Statins are products that lower levels of LDL (“bad”) cholesterol by 30–50 %, and have been popularly prescribed to prevent coronary heart disease (CHD), including myocardial infarction (MI), and their use has been increasing over time, making them, in turn, desirable targets for parallel trade. All products within the group were protected by a patent during the study period, therefore, the effect of parallel trade could be isolated from other effects, such as competition from generic equivalents, and studied without having to account for the competition effect due to generic penetration (Frank and Salkever 1991; Grabowski and Vernon 1992; Ganslandt and Maskus 2004).

Table 1 illustrates the difference in statutory margins and competition (number of companies) in the product distribution of each country. We report the number of competitors in the source country used to instrument distribution prices, as it is unlikely to affect the quantity of imports in any other way but though its effect on product prices. This is important for our instrumentation strategy below. Overall, Table 1 suggests marked differences in the regulation of prices and the wholesaling competitive conditions across European countries. We find that in France, wholesaler margins are the lowest in the period of analysis, which is consistent with France being the main source country of parallel imported medicines to the Netherlands. Similarly, we find Southern European countries exhibit a significantly higher fragmentation in their wholesaling and retailing practices compared to other European countries.
Table 1

Pharmaceutical price structure and distribution chain market structure in selected EU countries, 1997–2002. Sources: Paterson et al. (2003) and European Association of Pharmaceutical Wholesalers (2005)

Country

\(\hbox {Ex-Manufacturer}^{2}\) (% price)

Number of wholesalers

Wholesaler margin \((\%\hbox { price})^{3}\)

Pharmacy density (population per pharmacy)

Pharmacy margin \((\%\hbox { price})^{3}\)

Netherlands

63.4

4

10.8

6100

20.2

Belgium

56.6

13

8.5

5200

29.2

France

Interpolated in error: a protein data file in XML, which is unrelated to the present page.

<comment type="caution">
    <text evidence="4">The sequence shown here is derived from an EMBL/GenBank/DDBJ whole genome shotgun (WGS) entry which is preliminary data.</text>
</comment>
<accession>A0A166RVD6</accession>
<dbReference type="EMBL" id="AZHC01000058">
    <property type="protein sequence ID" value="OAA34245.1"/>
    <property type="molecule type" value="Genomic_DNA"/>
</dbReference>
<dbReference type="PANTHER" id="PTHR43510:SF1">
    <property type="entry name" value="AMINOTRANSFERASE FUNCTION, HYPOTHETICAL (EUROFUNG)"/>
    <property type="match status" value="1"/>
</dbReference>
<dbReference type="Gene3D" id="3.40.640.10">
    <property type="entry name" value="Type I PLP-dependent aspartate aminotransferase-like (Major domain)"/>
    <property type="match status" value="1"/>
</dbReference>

64.8

\(12^{1}\)

3.8

2800

26.2

Germany

51.2

16

7.7

3900

27.3

Greece

63.1

130

5.5

1420

24

Italy

63.8

\(95^{1}\)

6.7

3700

20.4

Portugal

67.8

18

8.4

4000

19

Spain

62.7

51

6.7

2000

26.8

This table provides (for a number of countries of the study which are Medicine parallel exporters in to the Netherlands and the Netherlands) information on the average ex-factory (ex-manufacturer) price, the distribution margin of both distributors and manufacturers in such countries, and the average number of wholesalers and pharmacists in the countries of analysis

\(^{1}\) Excluding regional offices and counting only head offices of the same wholesaler.

\(^{2}\) Ex-manufacturer price as a proportion of price, assuming price = 100.

\(^{3}\) Margins expressed as a proportion of price, assuming price = 100

Table 2

Variables and descriptive statistics

Variable

Abbreviation

Description

Mean

(SE)

Dependent variable

   \(\log \left( {M_{ijt} } \right) \)

lquantity

Bilateral trade flow volumes of statins (logs) \(^{\mathrm{a}}\)

1.513

(2.646)

   Entry

Entry

Dummy variable measuring the entry of a new drug in the parallel trade market\(^{\mathrm{a}}\)

0.283

(0.450)

(a) Gravity model controls

   \(\tau _{ij} \)

Ldist

Euclidean distance of latitude and longitude (in logs) of the country capitals

6.467

(0.941)

   \(\log \left( {\left( {GDP_{it} +GDP_{jt} } \right) } \right) \)

lG